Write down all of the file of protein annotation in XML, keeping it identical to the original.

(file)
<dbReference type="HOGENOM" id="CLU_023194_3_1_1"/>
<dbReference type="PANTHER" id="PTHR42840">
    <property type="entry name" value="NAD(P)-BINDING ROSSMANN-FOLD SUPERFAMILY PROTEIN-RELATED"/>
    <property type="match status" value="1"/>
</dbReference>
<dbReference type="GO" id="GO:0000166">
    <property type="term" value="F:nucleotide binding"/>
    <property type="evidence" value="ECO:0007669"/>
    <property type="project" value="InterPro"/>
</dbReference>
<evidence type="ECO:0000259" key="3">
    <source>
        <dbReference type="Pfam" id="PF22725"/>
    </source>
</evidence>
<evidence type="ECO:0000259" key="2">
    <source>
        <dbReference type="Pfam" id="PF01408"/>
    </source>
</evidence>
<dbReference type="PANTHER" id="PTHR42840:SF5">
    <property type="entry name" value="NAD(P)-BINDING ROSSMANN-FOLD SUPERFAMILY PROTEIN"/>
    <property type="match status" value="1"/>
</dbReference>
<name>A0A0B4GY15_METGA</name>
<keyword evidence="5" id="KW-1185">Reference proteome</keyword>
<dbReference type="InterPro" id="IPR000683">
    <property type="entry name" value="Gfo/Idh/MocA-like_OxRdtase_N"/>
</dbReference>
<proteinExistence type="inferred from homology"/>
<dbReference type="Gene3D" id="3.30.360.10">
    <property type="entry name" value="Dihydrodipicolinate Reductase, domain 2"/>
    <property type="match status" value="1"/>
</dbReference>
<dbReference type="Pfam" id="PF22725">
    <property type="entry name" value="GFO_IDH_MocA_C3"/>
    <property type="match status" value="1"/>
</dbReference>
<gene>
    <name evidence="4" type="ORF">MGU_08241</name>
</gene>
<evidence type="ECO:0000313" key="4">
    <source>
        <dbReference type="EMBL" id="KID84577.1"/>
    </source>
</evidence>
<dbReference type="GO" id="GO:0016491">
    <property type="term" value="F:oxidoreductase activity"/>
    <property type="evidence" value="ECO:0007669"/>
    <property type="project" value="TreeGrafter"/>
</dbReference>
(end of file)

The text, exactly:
<dbReference type="HOGENOM" id="CLU_023194_3_1_1"/>
<dbReference type="PANTHER" id="PTHR42840">
    <property type="entry name" value="NAD(P)-BINDING ROSSMANN-FOLD SUPERFAMILY PROTEIN-RELATED"/>
    <property type="match status" value="1"/>
</dbReference>
<dbReference type="GO" id="GO:0000166">
    <property type="term" value="F:nucleotide binding"/>
    <property type="evidence" value="ECO:0007669"/>
    <property type="project" value="InterPro"/>
</dbReference>
<evidence type="ECO:0000259" key="3">
    <source>
        <dbReference type="Pfam" id="PF22725"/>
    </source>
</evidence>
<evidence type="ECO:0000259" key="2">
    <source>
        <dbReference type="Pfam" id="PF01408"/>
    </source>
</evidence>
<dbReference type="PANTHER" id="PTHR42840:SF5">
    <property type="entry name" value="NAD(P)-BINDING ROSSMANN-FOLD SUPERFAMILY PROTEIN"/>
    <property type="match status" value="1"/>
</dbReference>
<name>A0A0B4GY15_METGA</name>
<keyword evidence="5" id="KW-1185">Reference proteome</keyword>
<dbReference type="InterPro" id="IPR000683">
    <property type="entry name" value="Gfo/Idh/MocA-like_OxRdtase_N"/>
</dbReference>
<proteinExistence type="inferred from homology"/>
<dbReference type="Gene3D" id="3.30.360.10">
    <property type="entry name" value="Dihydrodipicolinate Reductase, domain 2"/>
    <property type="match status" value="1"/>
</dbReference>
<dbReference type="Pfam" id="PF22725">
    <property type="entry name" value="GFO_IDH_MocA_C3"/>
    <property type="match status" value="1"/>
</dbReference>
<gene>
    <name evidence="4" type="ORF">MGU_08241</name>
</gene>
<evidence type="ECO:0000313" key="4">
    <source>
        <dbReference type="EMBL" id="KID84577.1"/>
    </source>
</evidence>
<dbReference type="GO" id="GO:0016491">
    <property type="term" value="F:oxidoreductase activity"/>
    <property type="evidence" value="ECO:0007669"/>
    <property type="project" value="TreeGrafter"/>
</dbReference>